And then they made a year

Brussels, Belgium via MontgomeryFestAnd to celebrate, we invited special friends over. Sweet, sweet friends that a year ago, it would have been hard to imagine such a group together at one tiny dinner table. Side, but important note: that might be high on my list - the fact that, as expats, we're living outside of our comfort zone, which has become the comfort zone. Outside of the box, ya know. I get all sappy when i think about this stuff because on one hand, I love it. I freaking love it - the people, the atmosphere, the new perspective on the world. But on the other hand, it makes me sad because we are so distant from the people and life we left a year ago. They don't understand how we live, they can't understand how we live. When we talk about life lately, you can hear the tone of - 'Oh, but in America,' which I've moved so far away from that mindset that it makes me cringe to think about. They can't understand. This perspective of two continents that we have first hand. Hmmph. And then we live in Europe and I get over it.So! Back to the party? Goodness. Justin made his epic mussels and I scooped some fries from Frit Flagey avec sauce andalouse (duh) and we had ourselves a perfect little Belgian event. I even made a brussels sprouts dip, which is pretty much spinach and artichoke dip with brussels sprouts. Brussels sprouts are not exactly a Belgian specialty, but they kinda are, you know? So, anyway, it fit the theme. And we ate and drank snobby Belgian beer and my cheeks hurt from smiling so much that evening. I got to hold my favorite little five month old who smiles at the blink of a look. It's precious and I looked forward to the event the entire week because I knew I'd get to see her smile. I'm 28. Things are a-happenin in the baby department even though I (we) don't want it to yet. The whole thing is very annoying, and it doesn't help that my itty bitty friend is so perfect and her adorable two year old big sis flirts with Justin and kisses him when he asks for a hug (!!). And then my favorite part - it's Winne's birthday coming up and we have to miss it (that's definitely not my favorite part) due to a particularly spectacular double date in Paris previously planned, so we tried to make up for it a tiny bit and pulled out waffles from the oven and threw a candle on top, J flipped the lights and we started singing "happy birthday" (thank you, Roy. I wanted to, but didn't want to force guests into a sing-a-long) to our fab friend, when big sis looks up from the couch with the biggest 'hold up. I know this. I got this. This is my jam,' look you ever did see before she ran over to join the celebration. Presh.Good thing this isn't a mom blog. Sheesh, Turn the channel to sappy, much?The night was a favorite. We're so grateful for our friends here. Except we forgot to take photos.. Dangit.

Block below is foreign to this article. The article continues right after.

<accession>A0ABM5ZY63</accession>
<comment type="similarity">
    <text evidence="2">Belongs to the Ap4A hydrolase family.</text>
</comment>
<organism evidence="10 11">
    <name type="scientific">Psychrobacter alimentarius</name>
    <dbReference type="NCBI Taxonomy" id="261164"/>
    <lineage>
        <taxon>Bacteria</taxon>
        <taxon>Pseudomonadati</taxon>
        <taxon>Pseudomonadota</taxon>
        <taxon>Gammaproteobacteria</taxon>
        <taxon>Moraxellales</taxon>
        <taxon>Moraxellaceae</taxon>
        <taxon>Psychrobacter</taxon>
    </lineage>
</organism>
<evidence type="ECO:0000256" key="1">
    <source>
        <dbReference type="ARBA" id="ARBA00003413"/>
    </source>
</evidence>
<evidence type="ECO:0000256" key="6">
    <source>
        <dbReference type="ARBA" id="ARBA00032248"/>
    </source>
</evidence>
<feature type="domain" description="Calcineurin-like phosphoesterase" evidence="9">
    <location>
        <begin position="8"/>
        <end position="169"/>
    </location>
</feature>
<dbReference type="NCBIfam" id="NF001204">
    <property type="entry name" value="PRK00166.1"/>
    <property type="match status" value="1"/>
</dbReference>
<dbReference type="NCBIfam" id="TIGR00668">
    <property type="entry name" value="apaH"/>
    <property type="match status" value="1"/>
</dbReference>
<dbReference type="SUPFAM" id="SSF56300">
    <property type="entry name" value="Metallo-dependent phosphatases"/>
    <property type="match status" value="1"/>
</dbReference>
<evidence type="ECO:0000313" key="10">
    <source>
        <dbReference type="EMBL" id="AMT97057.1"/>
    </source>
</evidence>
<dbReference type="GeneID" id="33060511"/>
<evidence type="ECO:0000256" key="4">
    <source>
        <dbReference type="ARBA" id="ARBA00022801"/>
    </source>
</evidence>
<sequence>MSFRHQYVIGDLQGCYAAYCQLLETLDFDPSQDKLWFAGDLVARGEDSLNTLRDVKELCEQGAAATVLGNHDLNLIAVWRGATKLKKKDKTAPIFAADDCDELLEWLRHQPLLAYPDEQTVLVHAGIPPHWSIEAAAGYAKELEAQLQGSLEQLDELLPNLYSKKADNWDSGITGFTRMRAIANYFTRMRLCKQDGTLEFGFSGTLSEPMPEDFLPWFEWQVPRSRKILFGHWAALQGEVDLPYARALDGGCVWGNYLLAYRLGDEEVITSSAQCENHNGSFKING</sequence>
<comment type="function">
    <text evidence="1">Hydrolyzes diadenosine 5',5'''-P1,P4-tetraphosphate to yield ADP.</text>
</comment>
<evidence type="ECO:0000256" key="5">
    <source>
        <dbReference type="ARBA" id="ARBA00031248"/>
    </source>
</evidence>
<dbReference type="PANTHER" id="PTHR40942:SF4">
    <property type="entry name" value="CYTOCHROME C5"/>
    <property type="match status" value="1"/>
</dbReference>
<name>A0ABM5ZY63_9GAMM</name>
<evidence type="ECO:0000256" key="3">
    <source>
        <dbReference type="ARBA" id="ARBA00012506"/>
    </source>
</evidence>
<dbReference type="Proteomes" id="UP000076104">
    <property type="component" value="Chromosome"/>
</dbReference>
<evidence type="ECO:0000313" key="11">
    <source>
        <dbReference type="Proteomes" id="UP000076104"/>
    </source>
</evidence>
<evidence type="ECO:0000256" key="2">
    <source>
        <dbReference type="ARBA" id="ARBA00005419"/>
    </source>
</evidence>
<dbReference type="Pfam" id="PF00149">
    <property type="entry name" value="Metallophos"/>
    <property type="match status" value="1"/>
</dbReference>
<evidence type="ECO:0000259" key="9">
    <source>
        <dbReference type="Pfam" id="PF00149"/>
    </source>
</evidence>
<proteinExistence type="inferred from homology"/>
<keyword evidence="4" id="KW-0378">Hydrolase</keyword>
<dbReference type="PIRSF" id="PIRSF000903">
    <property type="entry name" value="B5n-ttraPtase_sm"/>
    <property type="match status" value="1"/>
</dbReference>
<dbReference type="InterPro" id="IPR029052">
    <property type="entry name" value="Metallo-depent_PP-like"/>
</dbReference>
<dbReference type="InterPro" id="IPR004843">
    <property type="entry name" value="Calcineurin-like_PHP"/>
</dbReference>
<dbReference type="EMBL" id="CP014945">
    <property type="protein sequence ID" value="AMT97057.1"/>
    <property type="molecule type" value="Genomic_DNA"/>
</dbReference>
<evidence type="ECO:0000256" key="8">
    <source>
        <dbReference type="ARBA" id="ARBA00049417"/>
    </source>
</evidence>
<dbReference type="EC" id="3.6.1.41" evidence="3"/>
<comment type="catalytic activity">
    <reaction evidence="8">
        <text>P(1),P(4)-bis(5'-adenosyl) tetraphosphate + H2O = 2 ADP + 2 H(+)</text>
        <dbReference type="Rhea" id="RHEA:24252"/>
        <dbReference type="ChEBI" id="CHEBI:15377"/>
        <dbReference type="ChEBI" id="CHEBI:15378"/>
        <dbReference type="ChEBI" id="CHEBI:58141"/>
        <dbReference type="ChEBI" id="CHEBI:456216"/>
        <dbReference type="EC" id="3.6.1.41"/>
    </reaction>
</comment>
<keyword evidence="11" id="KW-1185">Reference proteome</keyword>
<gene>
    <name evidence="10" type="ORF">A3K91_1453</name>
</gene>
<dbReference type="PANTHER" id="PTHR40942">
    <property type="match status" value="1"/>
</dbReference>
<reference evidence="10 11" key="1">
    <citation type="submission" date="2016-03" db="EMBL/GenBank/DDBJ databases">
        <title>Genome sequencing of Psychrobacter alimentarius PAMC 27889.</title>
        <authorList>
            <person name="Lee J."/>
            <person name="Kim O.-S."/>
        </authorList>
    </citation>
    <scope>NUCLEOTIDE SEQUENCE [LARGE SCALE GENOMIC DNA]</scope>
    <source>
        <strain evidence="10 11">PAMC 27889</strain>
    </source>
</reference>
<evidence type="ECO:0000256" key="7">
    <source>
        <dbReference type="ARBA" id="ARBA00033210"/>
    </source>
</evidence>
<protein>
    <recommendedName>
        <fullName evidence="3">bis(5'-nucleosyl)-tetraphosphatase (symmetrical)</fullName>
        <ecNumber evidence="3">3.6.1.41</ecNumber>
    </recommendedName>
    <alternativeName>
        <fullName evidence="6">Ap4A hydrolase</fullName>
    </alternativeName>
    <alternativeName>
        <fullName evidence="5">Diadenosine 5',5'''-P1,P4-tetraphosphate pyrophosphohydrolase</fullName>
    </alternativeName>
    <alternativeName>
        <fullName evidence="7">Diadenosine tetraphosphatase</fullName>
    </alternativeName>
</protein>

A few things that are the norm these days:

We use olive oil in ev.ry.thing now. And have, in turn, become snobbier for it. That was a joke. But it kind of wasn't.We cook at home, a lot. We don't even know what we were doing before but we love being in the kitchen now.We live more simply, mostly because we left a bunch of our sweet stuff in a storage unit in Dallas...On the pay-to-pee front, we've gone from 'I am NOT paying to pee' to 'don't be so cheap' cheep, cheep.We walk almost everywhere.We have a car for J's work. And even with that, I feel inferior to my dutch friends who have never driven...in their life. My measly year of public transport is nothing, but really it's something and it's contagious and I always want to live in a city that I can walk everywhere...especially to palaces and such.But on the topic of cars, J is a total European driver. I love it. Living on the edge.